When I was a child I dreamed of becoming a "mad scientist" like the ones in the cartoons, making loud and colorful experiments, inventing machines, or finding a cure to a disease that would be of benefit to the entire world.
With time I realized that experiments in academic labs are not as easily feasible and zany as they are in animation. There are structures and rules to follow, complexities to understand, and demands for scientific creativity. Yet this realization has not diminished my passion for science, and during the last two summers I've translated this interest into a research internship at NYU Abu Dhabi's Center for Science and Engineering.
My research experience began last year with Assistant Professor of Chemistry Ali Trabolsi, who is doing research in organic chemistry. As I had little knowledge of chemistry and lab experience, I was both excited and worried. However, it was the one-on-one learning experience that I loved. Professor Trabolsi was a true inspiration for me and that summer I became determined to become a researcher and teaching professor.
After taking organic chemistry classes and gaining lab experience during study away at NYU New York, I was looking forward to another mind-blowing research experience with Professor Trabolsi this summer. This time he was waiting for me with a new project: synthesizing and characterizing a polymer that can be used in factories to capture or store CO2, which could help reduce global warming. I finished the synthesis of the polymer in a week rather than the expected several weeks, so Professor Trabolsi gave me several other projects on novel molecular cages and other polymers.
Despite my strict ex-Soviet Union upbringing, in which a teacher is seen strictly as a supervisor, Professor Trabolsi became my friend, which I believe was the most impactful aspect of my research internship.
Unlike last summer, when I was part of a team, this summer I worked solo. Because the projects had not been reported before, I was to come up with various new syntheses and purification methods. This was where my dream of having complete independence with my creativity — through which I could try out whatever I felt was right and suitable — was fulfilled. Yet there were times when experiments failed or data showed impurities after long purifications. Professor Trabolsi encouraged me to continue; failures were to be celebrated, because failures in research are also findings to learn from. Thanks to his support, my scientific thinking skills were improved.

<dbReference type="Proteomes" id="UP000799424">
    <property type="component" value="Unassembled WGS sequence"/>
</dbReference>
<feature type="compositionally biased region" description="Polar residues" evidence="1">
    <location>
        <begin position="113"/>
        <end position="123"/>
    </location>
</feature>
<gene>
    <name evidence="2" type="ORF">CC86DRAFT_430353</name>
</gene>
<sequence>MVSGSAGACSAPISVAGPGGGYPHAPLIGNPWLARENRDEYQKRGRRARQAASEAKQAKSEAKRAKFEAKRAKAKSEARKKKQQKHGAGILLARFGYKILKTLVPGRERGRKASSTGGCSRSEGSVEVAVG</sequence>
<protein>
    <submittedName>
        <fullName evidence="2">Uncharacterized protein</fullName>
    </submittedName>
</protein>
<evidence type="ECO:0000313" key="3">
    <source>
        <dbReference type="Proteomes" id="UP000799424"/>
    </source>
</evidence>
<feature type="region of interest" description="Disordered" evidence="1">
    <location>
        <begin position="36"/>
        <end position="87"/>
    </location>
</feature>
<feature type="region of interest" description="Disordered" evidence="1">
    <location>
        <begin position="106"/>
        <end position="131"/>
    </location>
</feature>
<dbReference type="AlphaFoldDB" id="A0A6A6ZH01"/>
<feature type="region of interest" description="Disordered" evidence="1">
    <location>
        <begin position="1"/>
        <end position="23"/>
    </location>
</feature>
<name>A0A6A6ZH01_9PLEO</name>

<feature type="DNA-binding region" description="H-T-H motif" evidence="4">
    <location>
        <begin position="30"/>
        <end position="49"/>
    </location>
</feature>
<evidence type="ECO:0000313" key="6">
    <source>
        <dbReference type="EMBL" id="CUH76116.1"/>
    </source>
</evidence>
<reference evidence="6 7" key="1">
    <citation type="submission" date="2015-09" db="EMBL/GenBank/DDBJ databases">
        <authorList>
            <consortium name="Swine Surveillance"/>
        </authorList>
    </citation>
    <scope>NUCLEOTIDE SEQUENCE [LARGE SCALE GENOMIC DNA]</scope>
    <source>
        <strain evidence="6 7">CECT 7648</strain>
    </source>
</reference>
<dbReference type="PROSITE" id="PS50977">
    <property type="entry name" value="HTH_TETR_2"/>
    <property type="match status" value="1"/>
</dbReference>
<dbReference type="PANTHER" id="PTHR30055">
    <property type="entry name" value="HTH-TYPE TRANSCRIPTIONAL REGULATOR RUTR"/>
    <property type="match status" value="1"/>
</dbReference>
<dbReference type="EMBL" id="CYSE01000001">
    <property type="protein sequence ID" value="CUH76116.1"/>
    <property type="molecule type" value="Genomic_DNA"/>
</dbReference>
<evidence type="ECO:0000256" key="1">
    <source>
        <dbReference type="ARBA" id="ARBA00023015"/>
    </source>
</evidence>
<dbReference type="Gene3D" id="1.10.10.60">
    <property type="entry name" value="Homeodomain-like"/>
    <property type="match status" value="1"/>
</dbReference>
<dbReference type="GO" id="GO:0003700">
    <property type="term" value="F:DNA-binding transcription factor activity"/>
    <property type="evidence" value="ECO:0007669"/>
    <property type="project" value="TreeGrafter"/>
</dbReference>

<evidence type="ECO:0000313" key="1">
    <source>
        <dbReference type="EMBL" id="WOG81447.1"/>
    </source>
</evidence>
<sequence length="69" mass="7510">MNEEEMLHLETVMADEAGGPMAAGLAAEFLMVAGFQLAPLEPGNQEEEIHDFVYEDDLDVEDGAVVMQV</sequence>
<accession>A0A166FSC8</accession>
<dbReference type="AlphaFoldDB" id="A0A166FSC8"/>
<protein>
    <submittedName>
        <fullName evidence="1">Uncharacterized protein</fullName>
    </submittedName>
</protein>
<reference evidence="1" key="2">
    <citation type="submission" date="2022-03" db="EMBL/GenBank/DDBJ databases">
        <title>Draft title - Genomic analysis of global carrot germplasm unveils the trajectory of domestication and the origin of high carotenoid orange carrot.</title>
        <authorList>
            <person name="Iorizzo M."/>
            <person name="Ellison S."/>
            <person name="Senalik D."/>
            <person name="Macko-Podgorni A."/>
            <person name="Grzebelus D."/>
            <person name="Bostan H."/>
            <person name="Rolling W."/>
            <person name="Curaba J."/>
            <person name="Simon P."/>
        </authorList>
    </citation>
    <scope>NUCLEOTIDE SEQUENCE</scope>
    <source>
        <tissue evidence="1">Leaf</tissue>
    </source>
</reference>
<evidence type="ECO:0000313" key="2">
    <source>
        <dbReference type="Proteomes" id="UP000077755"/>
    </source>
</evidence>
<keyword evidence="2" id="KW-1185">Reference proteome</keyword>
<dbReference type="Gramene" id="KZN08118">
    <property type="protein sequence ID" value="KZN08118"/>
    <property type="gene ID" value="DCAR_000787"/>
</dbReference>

This summer the lab was more crowded with interns and postdocs, but it also felt more like a group of friends. Despite my strict ex-Soviet Union upbringing, in which a teacher is seen strictly as a supervisor, Professor Trabolsi became my friend, which I believe was the most impactful aspect of my research internship. My overall experience — not only with Professor Trabolsi, but also with other professors at NYUAD — has shown me that these friendships create an environment in which a student feels comfortable to share his or her opinion and suggestions openly and to be able to make independent decisions. This was a surprising foreign novelty for me that gave me confidence in my scientific research.
The highlight of the summer was an invitation to present a scientific poster on last summer's research at the 44th IUPAC Chemistry Congress, held in Istanbul, Turkey, from August 11-16. After long preparations and rehearsals, I was excited and also very nervous about my first-ever presentation of a poster. Now I understand the importance of being able to understand the concepts and the research conducted, as well as having the ability to explain the research to other people so it has meaning outside the lab.
When my internship came to a close, I was impressed with the progress I'd made with strong motivation and hard work. The opportunity was so enjoyable for me that even when there was not a free minute during working hours, at the end of the day I wished the days were longer. I am grateful to NYUAD for giving me such inspiration and passion for chemistry research.